Today the House will take up the Committee Substitute for House Bill 1 (CSHB1), which is the state budget bill. I’m sure I’ll have plenty to link to and talk about later today, but for now, here’s two items regarding this budget that you might not see elsewhere. First, from Capitol Inside, some early responses from the Democrats:
On the eve of the House floor debate on a $150 billion two-year state spending plan, Democratic leaders said they have no plans to offer a full floor substitute like they did in the school finance battle in special session two years ago. But the Democrats indicated that they’d be giving their colleagues substantial opportunity to shift funds to items they see as higher priorities within the parameters of a Calendars Committee rule that prohibits the bill’s bottom line from growing beyond the total amount approved by the Appropriations Committee.
State Rep. Pete Gallego, an Alpine Democrat who chairs the Mexican American Legislative Caucus, said House Bill 1 in its current form would leave TYC spending at 2003 despite a sexual abuse scandal that has rocked the juvenile corrections agency and sent shock waves through the Texas Capitol.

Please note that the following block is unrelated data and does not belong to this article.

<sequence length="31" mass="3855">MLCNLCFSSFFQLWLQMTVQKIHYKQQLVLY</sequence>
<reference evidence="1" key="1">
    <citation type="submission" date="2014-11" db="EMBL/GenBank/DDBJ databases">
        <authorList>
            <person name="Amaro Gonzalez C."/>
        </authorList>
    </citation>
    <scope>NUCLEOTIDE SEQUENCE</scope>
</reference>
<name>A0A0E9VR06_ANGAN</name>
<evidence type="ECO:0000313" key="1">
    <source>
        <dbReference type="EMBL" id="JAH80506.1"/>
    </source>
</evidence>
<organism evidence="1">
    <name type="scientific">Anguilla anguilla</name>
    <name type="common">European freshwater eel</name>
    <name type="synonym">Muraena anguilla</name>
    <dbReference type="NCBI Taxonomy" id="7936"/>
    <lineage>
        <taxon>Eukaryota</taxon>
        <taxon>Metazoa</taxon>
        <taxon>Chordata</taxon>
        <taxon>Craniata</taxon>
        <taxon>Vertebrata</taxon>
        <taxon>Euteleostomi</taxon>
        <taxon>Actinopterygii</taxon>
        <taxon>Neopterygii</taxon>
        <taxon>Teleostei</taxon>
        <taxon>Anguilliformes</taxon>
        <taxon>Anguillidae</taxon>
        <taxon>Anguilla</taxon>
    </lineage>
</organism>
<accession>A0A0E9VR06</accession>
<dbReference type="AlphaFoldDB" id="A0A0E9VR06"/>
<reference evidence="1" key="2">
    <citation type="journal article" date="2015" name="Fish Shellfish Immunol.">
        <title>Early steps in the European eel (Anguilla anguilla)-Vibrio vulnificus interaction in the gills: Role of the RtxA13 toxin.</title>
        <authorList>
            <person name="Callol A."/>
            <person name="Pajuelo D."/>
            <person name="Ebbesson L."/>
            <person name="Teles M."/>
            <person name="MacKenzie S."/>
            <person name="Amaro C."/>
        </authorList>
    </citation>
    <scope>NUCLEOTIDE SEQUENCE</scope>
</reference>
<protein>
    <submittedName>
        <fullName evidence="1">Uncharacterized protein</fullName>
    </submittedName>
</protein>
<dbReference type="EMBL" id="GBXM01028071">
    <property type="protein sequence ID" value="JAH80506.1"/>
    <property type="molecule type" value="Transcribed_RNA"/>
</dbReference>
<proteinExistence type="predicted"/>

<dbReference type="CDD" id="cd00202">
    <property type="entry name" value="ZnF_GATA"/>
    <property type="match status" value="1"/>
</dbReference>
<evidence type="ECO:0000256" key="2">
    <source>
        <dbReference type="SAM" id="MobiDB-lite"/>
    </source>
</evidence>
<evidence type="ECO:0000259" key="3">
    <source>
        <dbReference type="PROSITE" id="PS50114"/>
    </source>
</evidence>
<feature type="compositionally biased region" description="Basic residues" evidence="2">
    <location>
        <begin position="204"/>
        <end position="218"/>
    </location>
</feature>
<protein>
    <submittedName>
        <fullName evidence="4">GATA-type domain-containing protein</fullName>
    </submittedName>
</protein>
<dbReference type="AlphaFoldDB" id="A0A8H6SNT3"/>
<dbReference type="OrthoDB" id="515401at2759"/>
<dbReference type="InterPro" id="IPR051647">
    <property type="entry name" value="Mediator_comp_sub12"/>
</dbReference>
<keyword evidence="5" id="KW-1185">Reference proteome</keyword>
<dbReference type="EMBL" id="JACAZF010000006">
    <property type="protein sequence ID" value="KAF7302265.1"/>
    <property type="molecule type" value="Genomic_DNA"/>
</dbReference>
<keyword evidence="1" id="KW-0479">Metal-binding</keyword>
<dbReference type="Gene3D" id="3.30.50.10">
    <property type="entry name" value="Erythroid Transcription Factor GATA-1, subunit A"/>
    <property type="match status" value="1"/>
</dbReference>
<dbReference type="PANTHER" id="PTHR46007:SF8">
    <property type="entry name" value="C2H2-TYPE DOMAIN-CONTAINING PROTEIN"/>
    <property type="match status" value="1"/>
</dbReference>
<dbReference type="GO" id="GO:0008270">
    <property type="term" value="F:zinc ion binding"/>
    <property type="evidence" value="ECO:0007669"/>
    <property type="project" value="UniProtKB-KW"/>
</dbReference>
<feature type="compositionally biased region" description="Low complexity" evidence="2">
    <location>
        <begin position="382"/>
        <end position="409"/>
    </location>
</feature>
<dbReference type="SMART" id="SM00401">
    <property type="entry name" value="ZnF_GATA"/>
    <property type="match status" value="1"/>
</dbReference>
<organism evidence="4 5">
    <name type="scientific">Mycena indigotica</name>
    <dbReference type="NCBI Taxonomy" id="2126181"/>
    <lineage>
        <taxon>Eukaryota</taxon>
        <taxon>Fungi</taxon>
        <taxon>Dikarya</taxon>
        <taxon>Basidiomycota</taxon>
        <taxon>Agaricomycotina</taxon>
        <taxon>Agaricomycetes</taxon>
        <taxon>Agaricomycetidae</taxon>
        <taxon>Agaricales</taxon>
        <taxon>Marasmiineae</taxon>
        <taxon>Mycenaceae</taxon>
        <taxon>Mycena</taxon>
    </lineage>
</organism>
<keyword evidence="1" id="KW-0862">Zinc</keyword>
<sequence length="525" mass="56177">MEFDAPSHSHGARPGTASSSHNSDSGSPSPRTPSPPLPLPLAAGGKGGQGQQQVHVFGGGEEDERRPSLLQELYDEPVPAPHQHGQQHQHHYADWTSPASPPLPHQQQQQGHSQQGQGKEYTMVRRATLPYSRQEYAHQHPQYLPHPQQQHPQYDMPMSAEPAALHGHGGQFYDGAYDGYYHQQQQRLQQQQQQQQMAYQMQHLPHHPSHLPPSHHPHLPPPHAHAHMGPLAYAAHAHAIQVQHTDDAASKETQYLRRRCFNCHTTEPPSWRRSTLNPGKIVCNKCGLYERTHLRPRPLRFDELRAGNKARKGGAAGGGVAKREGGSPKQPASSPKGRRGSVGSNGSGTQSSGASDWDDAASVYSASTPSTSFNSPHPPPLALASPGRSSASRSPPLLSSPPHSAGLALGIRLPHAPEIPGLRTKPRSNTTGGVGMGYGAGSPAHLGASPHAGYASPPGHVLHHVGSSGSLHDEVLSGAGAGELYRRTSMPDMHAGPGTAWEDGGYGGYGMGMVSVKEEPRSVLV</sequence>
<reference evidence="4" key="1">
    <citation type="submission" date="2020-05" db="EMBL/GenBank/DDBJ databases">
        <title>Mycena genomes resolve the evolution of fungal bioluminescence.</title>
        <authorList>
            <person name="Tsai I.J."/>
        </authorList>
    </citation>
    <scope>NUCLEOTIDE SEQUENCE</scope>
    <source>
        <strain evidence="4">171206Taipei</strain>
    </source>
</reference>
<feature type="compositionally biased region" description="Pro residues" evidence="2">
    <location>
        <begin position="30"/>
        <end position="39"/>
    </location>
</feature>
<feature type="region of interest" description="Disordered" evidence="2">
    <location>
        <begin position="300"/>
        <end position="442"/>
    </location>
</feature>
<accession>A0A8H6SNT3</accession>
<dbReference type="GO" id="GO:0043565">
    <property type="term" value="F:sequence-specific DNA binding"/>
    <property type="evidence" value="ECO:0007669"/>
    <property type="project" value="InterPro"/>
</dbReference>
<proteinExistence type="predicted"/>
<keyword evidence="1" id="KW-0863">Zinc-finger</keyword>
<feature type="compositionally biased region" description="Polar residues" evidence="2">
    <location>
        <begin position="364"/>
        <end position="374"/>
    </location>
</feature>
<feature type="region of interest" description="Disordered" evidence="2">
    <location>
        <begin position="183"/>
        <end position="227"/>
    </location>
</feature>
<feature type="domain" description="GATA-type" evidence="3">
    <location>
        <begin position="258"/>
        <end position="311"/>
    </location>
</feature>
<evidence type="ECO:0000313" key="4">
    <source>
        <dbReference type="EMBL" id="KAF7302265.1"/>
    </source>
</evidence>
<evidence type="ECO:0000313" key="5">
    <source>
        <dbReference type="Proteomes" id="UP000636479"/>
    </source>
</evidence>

State Rep. Ana Hernandez of Houston accused Republican budget-writers of essentially ignoring the explosive situation at the youth commission at a time when it’s quickly become the biggest crisis facing the state. Hernandez called the proposed spending on TYC “inexcusable” and “unconscionable.”
The spending bill that’s being sponsored by State Rep. Warren Chisum, a Pampa Republican in his first year as the Appropriations Committee chairman, would leave fewer Texas children with Medicaid and CHIP benefits instead of boosting the number of kids who have health coverage, State Rep. Garnet Coleman of Houston asserted. Coleman said health and human services spending in 2008 and 2009 would be about the same as it had been in the last budget that the Legislature approved when Democrats still controlled the lower chamber in 2001.